We thank Dr. Lampl for his comments. We agree with him as shown in our article, which says that compulsory vaccination for a single disease only—apart from legal considerations—may well have the opposite effect of what is intended and that persons wary of vaccinations may then refuse all other vaccinations, even some of those that are not compulsory (1, 2). For this reason it does not seem sensible to introduce partial compulsory vaccination. As a first step the legal implications of implementing compulsory vaccination would have to be clarified. Dr. Lampl raises the principle of therapy freedom. Since vaccination is not therapy but a primary prevention measure, however, it needs to be legally clarified whether this principle would actually apply in this setting. Our research prompted us to see vaccine-hesitant doctors in a more critical light than the constant proportion of antivaccinationists in the population (3). The Federal Social Court (B 6KA 54/00 R) explained on the subject of obligations of statutory health insurance physicians—even when they are vaccine-hesitant—that vaccinations that are included in the statutory services for members of statutory health insurance schemes (especially vaccinations that are listed in the Federal Joint Committee’s vaccination guideline) have to be provided on a mandatory basis and therefore administered at the request of a member of a statutory health insurance scheme (4).
Regarding the question of whether vaccine-hesitant primary care physicians should be under threat of professional (conceivable), liability related (conceivable), or even penal/criminal (unlikely) consequences if they do not provide their patients with information about vaccinations, I refer readers to a publication of the charitable foundation “Eine Chance für Kinder” [give children a chance] (5), which discusses these options. The authors explain that in Germany, vaccination is still regarded as an individual medical service. At least a focus on general prevention would be desirable for the future—whether in the setting of a trusting/confidential consultation, in concerted easy-access services from the public health authorities, or—as a last resort—by means of compulsory vaccination.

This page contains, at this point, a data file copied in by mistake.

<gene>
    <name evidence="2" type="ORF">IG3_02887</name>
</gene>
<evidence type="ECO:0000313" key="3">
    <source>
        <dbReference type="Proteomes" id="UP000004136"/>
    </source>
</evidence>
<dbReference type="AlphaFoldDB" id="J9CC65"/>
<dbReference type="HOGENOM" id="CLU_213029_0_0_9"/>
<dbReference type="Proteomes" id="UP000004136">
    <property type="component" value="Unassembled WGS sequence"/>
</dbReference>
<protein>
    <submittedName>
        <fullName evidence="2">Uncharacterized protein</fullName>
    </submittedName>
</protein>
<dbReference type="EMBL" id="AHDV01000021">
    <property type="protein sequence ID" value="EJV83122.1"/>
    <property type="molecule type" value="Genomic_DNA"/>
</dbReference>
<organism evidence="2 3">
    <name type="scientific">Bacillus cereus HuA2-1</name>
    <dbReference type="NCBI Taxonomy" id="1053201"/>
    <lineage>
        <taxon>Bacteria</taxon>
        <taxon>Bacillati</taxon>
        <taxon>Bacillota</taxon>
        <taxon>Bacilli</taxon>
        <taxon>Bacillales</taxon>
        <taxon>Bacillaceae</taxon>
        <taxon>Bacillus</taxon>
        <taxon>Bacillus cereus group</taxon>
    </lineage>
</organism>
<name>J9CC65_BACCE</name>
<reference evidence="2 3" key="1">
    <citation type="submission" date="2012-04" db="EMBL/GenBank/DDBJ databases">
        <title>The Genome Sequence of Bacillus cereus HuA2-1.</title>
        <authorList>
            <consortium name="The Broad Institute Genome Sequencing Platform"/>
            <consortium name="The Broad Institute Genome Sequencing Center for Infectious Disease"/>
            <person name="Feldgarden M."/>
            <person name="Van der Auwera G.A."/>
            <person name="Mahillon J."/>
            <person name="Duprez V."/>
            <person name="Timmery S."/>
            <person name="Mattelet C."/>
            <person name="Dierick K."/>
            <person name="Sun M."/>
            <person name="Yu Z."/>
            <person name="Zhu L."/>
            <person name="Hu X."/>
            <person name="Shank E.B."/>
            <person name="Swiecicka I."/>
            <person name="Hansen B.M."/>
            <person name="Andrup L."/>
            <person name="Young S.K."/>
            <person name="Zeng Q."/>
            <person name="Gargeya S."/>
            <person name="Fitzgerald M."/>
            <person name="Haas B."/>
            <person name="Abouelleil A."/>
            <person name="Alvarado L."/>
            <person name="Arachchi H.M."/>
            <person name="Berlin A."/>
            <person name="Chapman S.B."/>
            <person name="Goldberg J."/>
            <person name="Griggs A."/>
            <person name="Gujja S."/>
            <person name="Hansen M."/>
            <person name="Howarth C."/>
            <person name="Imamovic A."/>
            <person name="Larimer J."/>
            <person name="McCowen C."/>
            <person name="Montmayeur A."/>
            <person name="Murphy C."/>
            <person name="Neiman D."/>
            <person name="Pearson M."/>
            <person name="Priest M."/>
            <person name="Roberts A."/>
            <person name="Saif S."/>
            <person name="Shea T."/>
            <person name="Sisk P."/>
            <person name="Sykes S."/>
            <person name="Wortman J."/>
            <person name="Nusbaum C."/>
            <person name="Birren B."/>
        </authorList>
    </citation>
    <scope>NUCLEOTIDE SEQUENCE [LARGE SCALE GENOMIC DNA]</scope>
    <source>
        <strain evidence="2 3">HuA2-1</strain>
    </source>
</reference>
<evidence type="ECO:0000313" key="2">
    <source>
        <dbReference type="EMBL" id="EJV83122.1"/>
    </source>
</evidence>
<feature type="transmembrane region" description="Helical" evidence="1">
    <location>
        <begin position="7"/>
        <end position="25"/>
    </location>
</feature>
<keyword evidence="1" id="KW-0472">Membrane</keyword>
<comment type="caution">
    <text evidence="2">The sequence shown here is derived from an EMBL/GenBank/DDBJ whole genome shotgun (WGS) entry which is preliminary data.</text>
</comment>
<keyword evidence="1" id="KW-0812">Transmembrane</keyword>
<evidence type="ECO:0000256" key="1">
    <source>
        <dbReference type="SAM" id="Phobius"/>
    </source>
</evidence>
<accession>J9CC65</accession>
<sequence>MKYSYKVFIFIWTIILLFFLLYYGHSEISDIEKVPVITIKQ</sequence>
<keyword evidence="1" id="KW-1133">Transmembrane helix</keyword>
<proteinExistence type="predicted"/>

On behalf of the authors
Dr. med. Constanze Storr
Institut für Allgemeinmedizin der Technischen Universität München, firstname.lastname@example.org
Conflict of interest statement
All correspondents declare that no conflict of interest exists.
|1.||Storr C, Sanftenberg L, Schelling J, Heininger U, Schneider A: Measles status—barriers to vaccination and strategies for overcoming them. Dtsch Arztebl Int 2018; 115: 723–30. VOLLTEXT|
|2.||Betsch C, Bohm R: Detrimental effects of introducing partial compulsory vaccination: experimental evidence. Eur J Public Health 2016; 26: 378–81 CrossRef MEDLINE|
|3.||Betsch C, Korn L, Holtmann C: Don’t try to convert the antivaccinators, instead target the fence-sitters. Proc Natl Acad Sci USA 2015; 33: 4180–90 CrossRef|
|4.||Bundessozialgericht Verpflichtung des Vertragsarztes https://sozialgerichtsbarkeit.de/sgb/esgb/show.php?modul=esgb&id=1496, (last accessed on December 4th 2018).|
|5.||Deutsch E, Spickhoff A, Ullrich K: Die Pflicht des Arztes, den Patienten auf eine Impfung hinzuweisen. www.eine-chance-fuer-kinder.de/wp-content/uploads/2017/12/als-PDF-herunterladen.pdf (last accessed on 2 January 2019).|